Hirst, Russel. STC Proceedings (1996). Presentations>Education>TC

17.
#13136

Ethics du Jour: A Model for Ethical Decision Making in Technical Communication   (PDF)

The purpose of this presentation is to introduce general guidelines or rules that technical communicators can use to deal with their specific ethical situations.

Slaughter, George. STC Proceedings (2001). Presentations>TC>Ethics

18.
#24209

Ethics in the 20th Century and the 21st   (PDF)

Ten to twenty Fellows of the Society share their stories of ethical dilemmas from their collective storehouse of experience. Their experiences come from virtually every major industry, many minor industries, the military and academia. In just two minutes, each speaker will tell of his or her most poignant ethical challenge. Subjects vary from business ethics to communication ethics—see Code for Communicators.

Malcolm, Andrew. STC Proceedings (1999). Presentations>TC>Ethics

19.
#14529

Forming a Policies and Procedures Professional Interest Committe   (PDF)

This session offers participants an opportunity to learn and contribute ideas about forming a policies and procedures professional interest committee (PIC) within STC. The presenter defines 'policies and procedures' and its growing importance in industry. Represents STC’s requirements for forming a PIC. He proposes a mission statement, goals, objectives, and activities for having this PIC. Participants comment on and volunteer for making this PIC a success.

Urgo, Raymond E. STC Proceedings (1994). Presentations>Collaboration>TC>STC

20.
#18197

FORUM ’95 Conference Demonstrates International Cooperation   (PDF)

The unusual mix of participants and formats in the FORUM 95 conference supported international cooperation and demonstrated new approaches for professional conferences. The FORUM 95 conference, held November 13-15, 1995, in Dortmund, Germany, supported international cooperation through its themes and organization. Using English as the operating language, FORUM 95 attracted widespread international participation. With the theme of “Disappearing Borders,” the conference demonstrated how limitations in political boundaries, media, and employment locations have shifted during the last five years. For example, registrants from the former East Germany, South Africa, and Estonia brought new perspectives on technical communication. Among more than 320 attendees, 41% were German, 13% Dutch, 12% Swedish, 10% US, 6% British, 4% Danish, 3% Norwegian, 8% all other European, 3% all other.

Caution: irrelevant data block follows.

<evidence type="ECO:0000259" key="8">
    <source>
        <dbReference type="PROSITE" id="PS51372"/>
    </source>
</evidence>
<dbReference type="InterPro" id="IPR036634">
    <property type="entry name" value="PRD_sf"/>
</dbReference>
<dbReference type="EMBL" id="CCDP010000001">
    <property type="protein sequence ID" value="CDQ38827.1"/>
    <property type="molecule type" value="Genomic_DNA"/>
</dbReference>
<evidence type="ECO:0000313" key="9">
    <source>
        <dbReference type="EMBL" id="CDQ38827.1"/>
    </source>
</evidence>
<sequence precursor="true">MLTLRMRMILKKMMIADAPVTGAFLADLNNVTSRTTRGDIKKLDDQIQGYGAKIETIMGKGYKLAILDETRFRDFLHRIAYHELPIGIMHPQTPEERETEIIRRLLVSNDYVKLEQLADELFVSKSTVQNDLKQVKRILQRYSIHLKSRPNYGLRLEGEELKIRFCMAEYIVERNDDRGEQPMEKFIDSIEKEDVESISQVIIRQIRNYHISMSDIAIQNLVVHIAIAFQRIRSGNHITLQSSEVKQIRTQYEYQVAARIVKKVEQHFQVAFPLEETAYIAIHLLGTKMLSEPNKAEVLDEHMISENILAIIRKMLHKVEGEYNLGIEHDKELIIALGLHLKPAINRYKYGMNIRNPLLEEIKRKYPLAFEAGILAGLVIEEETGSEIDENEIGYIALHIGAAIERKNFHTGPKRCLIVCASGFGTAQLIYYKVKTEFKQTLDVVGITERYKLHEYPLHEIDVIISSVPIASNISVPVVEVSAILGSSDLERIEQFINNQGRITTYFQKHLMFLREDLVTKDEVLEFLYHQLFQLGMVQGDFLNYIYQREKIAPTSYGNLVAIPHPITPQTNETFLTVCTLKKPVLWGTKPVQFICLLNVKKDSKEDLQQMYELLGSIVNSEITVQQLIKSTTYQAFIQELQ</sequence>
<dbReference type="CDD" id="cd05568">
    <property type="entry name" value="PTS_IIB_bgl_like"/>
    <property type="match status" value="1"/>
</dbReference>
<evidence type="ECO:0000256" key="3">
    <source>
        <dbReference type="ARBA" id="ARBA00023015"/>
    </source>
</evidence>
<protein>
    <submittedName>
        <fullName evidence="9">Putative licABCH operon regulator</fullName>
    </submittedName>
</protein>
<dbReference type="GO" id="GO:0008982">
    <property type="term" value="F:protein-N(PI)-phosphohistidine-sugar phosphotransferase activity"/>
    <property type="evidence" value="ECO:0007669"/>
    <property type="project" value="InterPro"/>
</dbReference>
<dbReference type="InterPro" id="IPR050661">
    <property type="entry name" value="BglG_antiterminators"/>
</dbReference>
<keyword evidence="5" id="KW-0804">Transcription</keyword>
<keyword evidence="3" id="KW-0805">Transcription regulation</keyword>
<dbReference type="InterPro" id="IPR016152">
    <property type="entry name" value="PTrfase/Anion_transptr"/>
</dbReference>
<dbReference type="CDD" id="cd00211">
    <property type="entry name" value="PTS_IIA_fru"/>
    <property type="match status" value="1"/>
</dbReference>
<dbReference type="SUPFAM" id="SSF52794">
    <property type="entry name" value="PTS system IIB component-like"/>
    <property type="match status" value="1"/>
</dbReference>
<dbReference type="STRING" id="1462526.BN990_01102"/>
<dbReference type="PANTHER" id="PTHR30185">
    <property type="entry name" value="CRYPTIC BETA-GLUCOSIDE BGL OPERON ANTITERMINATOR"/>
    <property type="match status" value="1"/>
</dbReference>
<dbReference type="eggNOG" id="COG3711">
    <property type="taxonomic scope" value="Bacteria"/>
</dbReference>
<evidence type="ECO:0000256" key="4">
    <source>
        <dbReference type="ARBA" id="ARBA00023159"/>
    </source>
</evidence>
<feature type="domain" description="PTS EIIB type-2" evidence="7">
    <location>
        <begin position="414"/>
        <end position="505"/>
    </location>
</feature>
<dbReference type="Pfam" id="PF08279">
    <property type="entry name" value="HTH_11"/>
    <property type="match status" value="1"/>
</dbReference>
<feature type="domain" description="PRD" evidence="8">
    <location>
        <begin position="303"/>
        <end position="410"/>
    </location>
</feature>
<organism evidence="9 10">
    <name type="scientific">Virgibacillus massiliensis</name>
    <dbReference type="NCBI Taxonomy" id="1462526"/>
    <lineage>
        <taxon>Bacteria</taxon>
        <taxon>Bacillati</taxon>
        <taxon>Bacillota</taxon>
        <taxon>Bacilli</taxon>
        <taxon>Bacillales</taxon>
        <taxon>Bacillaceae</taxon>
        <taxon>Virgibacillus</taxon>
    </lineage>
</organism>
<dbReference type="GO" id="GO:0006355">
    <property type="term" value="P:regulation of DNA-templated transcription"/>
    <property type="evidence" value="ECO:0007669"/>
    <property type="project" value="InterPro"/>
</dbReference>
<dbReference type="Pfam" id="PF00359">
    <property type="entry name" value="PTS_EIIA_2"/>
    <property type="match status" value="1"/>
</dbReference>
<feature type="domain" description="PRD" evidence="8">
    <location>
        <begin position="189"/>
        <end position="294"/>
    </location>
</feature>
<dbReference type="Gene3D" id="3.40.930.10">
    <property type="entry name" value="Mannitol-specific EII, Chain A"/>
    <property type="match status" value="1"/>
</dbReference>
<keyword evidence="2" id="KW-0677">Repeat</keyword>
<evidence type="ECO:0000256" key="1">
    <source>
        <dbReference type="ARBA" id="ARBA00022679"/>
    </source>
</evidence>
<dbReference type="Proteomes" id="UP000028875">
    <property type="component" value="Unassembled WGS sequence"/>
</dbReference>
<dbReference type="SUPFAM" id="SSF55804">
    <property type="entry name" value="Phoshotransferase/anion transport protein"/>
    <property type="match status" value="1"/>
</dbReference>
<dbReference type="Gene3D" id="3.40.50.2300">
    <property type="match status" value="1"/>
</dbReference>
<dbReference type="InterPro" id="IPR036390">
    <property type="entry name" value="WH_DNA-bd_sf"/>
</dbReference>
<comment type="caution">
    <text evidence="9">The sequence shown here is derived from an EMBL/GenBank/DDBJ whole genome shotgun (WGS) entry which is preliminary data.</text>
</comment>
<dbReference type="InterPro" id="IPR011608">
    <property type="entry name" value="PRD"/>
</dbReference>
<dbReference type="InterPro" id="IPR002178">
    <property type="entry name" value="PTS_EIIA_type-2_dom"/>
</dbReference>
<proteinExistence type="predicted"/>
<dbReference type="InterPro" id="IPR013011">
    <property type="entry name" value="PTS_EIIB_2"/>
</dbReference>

Reilly, Annette D. STC Proceedings (1996). Presentations>TC>International

21.
#13470

Full-Employment Legislation for Technical Writers   (PDF)

Most of us view government regulations negatively. Yet they provide a multitude of opportunities for technical writers. What are these opportunities? Where are they? How can you take advantage of them? A chance opportunity knocked on the author's door. Her experience can guide you to find and knock on opportunity's door.

Dean, Carolyn. STC Proceedings (1993). Presentations>TC>Legislation>Technical Writing

22.
#13278

How Did the Special Needs Committee Get Started?   (PDF)

A member of STC’s Special Needs Committee describes the history and goals of the Committee.

Hanigan, Mark. STC Proceedings (2000). Presentations>TC>History

23.
#35432

How DITA Changed the Tech Comm Landscape

Before DITA, we told readers how things worked. After DITA, we tell users how to use things. Before, we wrote information linearly. After, we write individual units as needed.

SDI Global Solutions (2009). Presentations>TC>XML>DITA

24.
#22177

The Impact of Current Trends on TCOM Curricula   (peer-reviewed)

Rapidly changing processes in internationalization, in emerging technologies, and in instructional delivery systems require program directors and faculty to constantly evaluate and re-evaluate the extent to which they consider these changes in curricula development. This evaluation should not necessarily result in curricula molded in the image of industry, for many changes in technological processes are ephemeral.

Rainey, Kenneth T. CPTSC Proceedings (2003). Presentations>Education>TC

25.
#13274

Information as Commodity: The State of Technical Communication in the New Millenium   (PDF)

With the information revolution, technical communicators need to problematize the definition of information, re-evaluate our role in the information food chain as both information producers and consumers, and re-examine how and why we produce information.

Chu, Steve W. STC Proceedings (2000). Presentations>TC>Information Design